“Growth in coastal population and exposure is likely to continue in the future, and when hurricane landfalls do occur, this will likely lead to greater damage costs than previously seen. Such a statement is made recognizing that the vast scope of damage from hurricanes often highlight the effectiveness (or lack thereof) of building codes, flood maps, infrastructure, and insurance in at-risk communities.”

We are told that global warming makes hurricanes worse — some combination of more frequent and more intense (depending on the source). There is an easy first test of this. The world has been warming since the middle of the 19th century. The IPCC’s AR5 tells us that…

“It is extremely likely (95 – 100% certain) that human activities caused more than half of the observed increase in global mean surface temperature from 1951 to 2010.”

What is the trend in hurricane activity during the past 12 decades? One of the best records is that of landfalls on continental US. The authors show the data. First, all hurricane landfalls. Then landfalls of major hurricanes (Saffir-Simpson Category 3-5). These cause over 80% of all hurricane-related damages. Do you see any trend in either graph, in the “natural” era (1900-1950) or the anthropogenic era (1951-2017)?


Overheated claims on temperature records

It’s time for sober second thoughts on climate alarms

Dr. Tim Ball and Tom Harris

Now that the excitement has died down over the news that Earth’s surface temperature made 2017 one of the hottest years on record, it is time for sober second thoughts.

Did the January 18 announcement by the National Oceanic and Atmospheric Administration (NOAA) that 2017 was our planet’s third-hottest year since 1880, and NASA’s claim that it was the second hottest year, actually mean anything?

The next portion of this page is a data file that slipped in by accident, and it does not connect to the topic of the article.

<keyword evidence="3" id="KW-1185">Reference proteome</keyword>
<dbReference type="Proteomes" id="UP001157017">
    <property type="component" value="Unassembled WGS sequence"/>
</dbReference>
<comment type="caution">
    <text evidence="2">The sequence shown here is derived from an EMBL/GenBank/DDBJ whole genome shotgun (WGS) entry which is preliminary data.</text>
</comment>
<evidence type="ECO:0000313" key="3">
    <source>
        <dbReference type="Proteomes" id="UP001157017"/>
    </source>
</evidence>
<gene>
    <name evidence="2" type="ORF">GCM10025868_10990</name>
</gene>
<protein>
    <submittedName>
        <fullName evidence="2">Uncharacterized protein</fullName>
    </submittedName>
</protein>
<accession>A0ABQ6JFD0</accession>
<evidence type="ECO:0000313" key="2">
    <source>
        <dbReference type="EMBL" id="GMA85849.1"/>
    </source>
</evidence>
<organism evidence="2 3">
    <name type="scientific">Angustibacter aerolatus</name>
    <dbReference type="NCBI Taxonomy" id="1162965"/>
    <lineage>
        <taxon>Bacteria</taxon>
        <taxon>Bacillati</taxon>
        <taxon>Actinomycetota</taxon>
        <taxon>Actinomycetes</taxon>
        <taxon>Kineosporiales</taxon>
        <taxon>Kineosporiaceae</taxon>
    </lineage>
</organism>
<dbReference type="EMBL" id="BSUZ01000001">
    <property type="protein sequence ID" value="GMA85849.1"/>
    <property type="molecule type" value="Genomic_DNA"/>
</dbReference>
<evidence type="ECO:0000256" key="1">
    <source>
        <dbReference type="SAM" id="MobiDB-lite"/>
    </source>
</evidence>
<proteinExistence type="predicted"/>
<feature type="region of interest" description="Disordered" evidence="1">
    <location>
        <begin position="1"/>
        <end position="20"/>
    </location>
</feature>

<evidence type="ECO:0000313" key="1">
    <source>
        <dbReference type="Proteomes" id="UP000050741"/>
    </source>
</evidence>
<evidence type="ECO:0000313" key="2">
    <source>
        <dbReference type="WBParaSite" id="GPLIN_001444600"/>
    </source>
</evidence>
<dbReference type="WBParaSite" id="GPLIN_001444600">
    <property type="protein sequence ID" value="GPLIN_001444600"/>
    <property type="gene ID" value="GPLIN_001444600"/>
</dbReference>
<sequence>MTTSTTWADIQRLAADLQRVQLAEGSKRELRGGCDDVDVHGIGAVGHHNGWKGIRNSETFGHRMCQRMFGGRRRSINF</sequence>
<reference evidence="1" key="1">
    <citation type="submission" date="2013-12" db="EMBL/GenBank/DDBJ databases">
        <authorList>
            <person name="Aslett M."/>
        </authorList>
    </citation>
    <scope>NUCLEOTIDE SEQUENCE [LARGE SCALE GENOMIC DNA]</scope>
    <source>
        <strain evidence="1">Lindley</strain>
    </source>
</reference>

Although the Los Angeles Times called 2017 “a top-three scorcher for planet Earth,” neither the NOAA nor the NASA records are significant. One would naturally expect the warmest years to come during the most recent years of a warming trend. And thank goodness we have been in a gradual warming trend since the depths of the Little Ice Age in the late 1600s! Back then, the River Thames was covered by a meter of ice, as Jan Grifier’s 1683 painting “The Great Frost’ illustrates.

Regardless, recent changes have been too small for even most thermometers to notice. More important, they are often less than the government’s estimates of uncertainty in the measurements. In fact, we lack the data to properly and scientifically compare today’s temperatures with the past.

This is because, until the 1960s, surface temperature data was collected using mercury thermometers located at weather stations situated mostly in the United States, Japan, the United Kingdom and eastern Australia. Most of the rest of the planet had very few temperature sensing stations. And none of the Earth’s oceans, which constitute 70 percent of the planet’s surface area, had more than an occasional station separated from its neighbors by thousands of kilometers or miles.

The data collected at the weather stations in this sparse grid had, at best, an accuracy of +/-0.5 degrees Celsius (0.9 degrees Fahrenheit). In most cases, the real-world accuracy was no better than +/-1 deg C (1.8 deg F). Averaging such poor data in an attempt to determine global conditions cannot yield anything meaningful. Displaying average global temperature to tenths or even hundreds of a degree, as is done in the NOAA and NASA graphs, clearly defies common sense.

Modern weather station surface temperature data is now collected using precision thermocouples. But, starting in the 1970s, less and less ground surface temperature data was used for plots such as those by NOAA and NASA. This was done initially because governments believed satellite monitoring could take over from most of the ground surface data collection.

However, the satellites did not show the warming forecast by computer models, which had become so crucial to climate studies and energy policy-making. So bureaucrats closed most of the colder rural surface temperature sensing stations – the ones furthest from much warmer urban areas – thereby yielding the warming desired for political purposes.